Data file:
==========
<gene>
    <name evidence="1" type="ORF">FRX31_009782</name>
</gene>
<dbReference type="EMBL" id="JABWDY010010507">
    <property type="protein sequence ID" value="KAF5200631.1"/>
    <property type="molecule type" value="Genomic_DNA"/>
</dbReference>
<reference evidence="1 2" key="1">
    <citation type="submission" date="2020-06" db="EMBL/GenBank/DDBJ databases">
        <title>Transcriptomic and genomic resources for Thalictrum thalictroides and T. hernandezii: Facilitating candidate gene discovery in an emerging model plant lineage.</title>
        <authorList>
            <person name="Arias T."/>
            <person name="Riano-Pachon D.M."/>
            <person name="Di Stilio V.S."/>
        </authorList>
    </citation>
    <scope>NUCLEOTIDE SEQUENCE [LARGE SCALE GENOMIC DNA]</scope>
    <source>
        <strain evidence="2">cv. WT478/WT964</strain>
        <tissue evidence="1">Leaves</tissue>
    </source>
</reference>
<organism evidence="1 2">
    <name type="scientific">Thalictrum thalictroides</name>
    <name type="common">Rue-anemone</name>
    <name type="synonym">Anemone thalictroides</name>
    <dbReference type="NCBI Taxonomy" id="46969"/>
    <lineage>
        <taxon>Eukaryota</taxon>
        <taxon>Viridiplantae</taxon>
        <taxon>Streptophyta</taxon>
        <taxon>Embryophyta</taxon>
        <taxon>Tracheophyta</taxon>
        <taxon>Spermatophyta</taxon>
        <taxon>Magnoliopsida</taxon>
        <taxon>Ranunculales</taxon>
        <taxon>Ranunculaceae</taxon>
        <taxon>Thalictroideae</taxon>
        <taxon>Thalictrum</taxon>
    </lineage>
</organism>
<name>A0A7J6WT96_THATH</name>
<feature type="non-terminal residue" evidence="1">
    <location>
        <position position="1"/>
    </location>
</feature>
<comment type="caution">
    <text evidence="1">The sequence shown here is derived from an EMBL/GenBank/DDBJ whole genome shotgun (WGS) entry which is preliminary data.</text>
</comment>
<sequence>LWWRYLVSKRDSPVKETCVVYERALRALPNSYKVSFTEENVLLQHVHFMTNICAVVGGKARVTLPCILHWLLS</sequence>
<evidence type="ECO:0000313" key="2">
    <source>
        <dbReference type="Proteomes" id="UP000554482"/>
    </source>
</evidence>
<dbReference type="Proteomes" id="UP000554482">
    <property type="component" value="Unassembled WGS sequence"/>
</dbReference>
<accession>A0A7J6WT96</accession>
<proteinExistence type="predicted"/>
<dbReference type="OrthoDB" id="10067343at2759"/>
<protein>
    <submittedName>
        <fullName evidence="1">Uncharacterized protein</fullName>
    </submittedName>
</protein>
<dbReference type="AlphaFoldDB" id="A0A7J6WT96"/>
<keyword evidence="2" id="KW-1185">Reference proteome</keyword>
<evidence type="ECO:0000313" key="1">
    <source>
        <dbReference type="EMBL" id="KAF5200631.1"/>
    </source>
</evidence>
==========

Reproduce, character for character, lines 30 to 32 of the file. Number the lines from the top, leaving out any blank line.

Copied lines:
        <taxon>Viridiplantae</taxon>
        <taxon>Streptophyta</taxon>
        <taxon>Embryophyta</taxon>